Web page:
This country may be a little red dot, but it has left its mark in one of the four chapels at the new Basilica of St Mary Magdalene in Magdala, the Holy Land.
Thirty benefactors and a few members of the Singapore Order of Malta were present at the dedication and blessing of the first Singapore chapel in the Holy Land on Dec 20.
This was part of the Magdala Project, which was encouraged by Pope John Paul II in 2004, soon after the second intifada and Christians needed encouragement to come back to the Holy Land and stop the growing numbers of emigration.
In 2009, Pope Benedict XVI blessed the cornerstone, and it is now hoped that Pope Francis will consecrate the whole basilica during his pilgrimage to the Holy Land.
Support first came from Archbishop Emeritus Nicholas Chia in 2007, and on its completion, Archbishop William Goh gave a congratulatory message, where he also prayed that “pilgrims who come to seek the Lord, in the solace of this chapel find Him in prayer and quiet contemplation of His ministry in Galilee”.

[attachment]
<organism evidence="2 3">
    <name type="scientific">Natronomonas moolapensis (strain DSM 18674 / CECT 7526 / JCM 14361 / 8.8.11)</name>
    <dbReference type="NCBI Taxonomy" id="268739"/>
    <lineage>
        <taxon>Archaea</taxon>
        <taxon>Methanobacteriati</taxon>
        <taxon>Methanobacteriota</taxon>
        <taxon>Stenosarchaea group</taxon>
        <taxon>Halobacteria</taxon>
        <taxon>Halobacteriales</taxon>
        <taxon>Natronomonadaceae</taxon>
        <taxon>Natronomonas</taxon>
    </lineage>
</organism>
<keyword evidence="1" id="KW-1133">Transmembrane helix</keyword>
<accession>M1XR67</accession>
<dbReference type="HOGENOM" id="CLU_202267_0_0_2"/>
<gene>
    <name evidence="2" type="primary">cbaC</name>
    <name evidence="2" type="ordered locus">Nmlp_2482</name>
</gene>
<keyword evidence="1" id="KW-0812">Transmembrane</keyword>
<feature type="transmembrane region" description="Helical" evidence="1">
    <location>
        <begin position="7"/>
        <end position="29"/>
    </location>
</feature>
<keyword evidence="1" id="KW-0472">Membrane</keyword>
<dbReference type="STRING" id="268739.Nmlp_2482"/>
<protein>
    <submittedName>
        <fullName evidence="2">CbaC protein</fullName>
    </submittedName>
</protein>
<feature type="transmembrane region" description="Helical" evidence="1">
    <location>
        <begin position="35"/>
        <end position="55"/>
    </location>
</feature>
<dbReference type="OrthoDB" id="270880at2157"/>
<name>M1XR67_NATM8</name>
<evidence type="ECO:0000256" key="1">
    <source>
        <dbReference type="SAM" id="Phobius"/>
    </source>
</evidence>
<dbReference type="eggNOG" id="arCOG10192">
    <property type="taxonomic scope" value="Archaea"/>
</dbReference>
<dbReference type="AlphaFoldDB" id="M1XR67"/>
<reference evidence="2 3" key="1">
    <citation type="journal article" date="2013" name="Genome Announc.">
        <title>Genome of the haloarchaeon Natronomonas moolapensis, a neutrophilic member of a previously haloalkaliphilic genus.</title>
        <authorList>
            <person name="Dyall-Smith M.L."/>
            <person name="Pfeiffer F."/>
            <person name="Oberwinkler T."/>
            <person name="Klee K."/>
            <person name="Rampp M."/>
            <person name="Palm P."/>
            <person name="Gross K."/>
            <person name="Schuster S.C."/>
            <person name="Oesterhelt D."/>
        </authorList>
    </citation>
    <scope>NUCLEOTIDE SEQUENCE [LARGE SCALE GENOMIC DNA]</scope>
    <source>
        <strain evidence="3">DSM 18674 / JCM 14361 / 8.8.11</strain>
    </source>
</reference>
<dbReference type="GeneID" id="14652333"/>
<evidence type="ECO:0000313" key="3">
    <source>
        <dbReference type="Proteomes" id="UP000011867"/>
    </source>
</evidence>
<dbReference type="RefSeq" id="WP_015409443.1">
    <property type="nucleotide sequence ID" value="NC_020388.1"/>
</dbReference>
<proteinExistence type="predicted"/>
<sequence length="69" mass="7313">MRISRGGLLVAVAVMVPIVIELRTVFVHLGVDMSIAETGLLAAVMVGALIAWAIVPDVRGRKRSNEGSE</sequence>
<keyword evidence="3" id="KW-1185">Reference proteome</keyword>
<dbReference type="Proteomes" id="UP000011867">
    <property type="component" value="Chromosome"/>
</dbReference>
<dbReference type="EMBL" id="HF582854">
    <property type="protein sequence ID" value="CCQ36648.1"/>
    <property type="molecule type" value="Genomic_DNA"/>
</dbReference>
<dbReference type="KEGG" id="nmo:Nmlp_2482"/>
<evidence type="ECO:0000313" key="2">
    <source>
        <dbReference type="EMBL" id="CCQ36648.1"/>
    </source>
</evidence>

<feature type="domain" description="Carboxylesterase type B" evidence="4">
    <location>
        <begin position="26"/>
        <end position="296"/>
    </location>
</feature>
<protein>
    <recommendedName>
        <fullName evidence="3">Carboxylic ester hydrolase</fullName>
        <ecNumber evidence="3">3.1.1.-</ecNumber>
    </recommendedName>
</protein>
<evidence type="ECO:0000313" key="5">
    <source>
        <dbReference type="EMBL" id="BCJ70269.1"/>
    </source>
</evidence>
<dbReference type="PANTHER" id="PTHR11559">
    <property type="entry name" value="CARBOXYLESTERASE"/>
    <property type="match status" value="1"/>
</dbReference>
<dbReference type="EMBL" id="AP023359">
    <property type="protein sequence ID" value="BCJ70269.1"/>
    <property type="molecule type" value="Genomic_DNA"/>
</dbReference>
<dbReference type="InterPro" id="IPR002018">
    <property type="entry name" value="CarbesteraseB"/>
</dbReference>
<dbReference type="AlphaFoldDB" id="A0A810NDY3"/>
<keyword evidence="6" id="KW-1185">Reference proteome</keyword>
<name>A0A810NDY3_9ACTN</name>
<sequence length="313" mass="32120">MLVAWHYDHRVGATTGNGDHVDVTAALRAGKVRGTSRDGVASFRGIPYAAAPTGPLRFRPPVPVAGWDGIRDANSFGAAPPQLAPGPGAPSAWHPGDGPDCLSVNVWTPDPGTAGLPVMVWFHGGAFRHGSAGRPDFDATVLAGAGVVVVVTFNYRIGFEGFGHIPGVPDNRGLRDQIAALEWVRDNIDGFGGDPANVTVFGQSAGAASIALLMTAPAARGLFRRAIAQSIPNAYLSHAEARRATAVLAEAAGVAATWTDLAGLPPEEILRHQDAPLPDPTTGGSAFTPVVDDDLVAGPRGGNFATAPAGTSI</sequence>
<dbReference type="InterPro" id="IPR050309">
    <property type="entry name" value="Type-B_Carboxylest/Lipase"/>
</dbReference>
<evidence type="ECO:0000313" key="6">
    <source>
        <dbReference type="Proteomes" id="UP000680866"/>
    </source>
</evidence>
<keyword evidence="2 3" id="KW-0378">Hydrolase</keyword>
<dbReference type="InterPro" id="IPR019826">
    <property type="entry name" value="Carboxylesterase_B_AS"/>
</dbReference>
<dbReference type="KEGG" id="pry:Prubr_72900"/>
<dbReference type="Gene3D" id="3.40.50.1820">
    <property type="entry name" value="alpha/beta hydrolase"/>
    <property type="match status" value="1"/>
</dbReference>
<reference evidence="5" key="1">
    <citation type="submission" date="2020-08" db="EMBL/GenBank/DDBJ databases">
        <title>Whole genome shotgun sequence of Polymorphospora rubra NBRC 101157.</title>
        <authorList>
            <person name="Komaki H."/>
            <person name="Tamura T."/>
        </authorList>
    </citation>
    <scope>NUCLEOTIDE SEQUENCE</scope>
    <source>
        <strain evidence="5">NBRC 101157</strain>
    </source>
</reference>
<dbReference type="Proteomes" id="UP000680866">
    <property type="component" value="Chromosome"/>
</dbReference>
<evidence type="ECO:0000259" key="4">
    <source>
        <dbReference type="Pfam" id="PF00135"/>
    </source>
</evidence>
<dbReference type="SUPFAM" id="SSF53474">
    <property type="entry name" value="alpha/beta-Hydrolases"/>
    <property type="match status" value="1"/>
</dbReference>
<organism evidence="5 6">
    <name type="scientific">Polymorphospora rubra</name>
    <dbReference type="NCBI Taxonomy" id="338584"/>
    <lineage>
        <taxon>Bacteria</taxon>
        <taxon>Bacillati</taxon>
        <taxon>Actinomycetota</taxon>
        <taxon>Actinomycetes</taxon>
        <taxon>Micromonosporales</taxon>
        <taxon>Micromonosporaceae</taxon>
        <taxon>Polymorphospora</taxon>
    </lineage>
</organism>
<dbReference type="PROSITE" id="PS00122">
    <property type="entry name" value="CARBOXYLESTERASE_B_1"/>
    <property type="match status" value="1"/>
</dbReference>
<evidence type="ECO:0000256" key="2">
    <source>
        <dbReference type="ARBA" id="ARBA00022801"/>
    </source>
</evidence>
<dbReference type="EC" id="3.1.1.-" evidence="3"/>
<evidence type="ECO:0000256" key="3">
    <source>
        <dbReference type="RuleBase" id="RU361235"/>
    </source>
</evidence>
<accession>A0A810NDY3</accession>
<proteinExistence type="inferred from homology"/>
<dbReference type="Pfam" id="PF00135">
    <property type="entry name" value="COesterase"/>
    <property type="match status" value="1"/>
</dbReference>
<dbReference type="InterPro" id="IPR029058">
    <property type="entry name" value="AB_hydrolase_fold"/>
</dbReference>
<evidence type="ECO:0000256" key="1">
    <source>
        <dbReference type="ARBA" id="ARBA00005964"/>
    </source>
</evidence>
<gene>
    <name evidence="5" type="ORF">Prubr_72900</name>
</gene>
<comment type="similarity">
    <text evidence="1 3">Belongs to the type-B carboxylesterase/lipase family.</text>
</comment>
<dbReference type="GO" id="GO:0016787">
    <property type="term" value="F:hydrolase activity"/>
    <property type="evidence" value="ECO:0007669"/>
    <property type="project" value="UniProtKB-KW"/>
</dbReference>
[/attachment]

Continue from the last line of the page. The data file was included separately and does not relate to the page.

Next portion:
The Singapore team had chosen the theme of Jesus walking on water, while the three other chapels are dedicated to Jesus calling the fishermen, casting out demons from Mary Magdalene, and raising Jairus’ dead daughter. Each chapel can hold about 60 people.
A total amount of US$355,006 (S$410,610) was put together by local donors to build the Singapore chapel initially, but El Salvador also helped with an additional contribution of US$85,000.
The private Mass was the first to be held in the basilica, which was built over the market of the first century port dating to before the birth of Christ. The celebrant was Fr John Solana, Pontifical Charge of Notre Dame of Jerusalem and initiator of the Magdala Centre, and concelebrated by Fr Eamon Kelly.
During the Mass, the Singapore flag was placed on the altar and the national anthem sung.
In a bid to bring more pilgrims to the Holy Land, there are other works currently ongoing including the construction of the Pilgrims Hotel, a restaurant, a media centre and an archaeological centre.
By Dr Gabriel Oon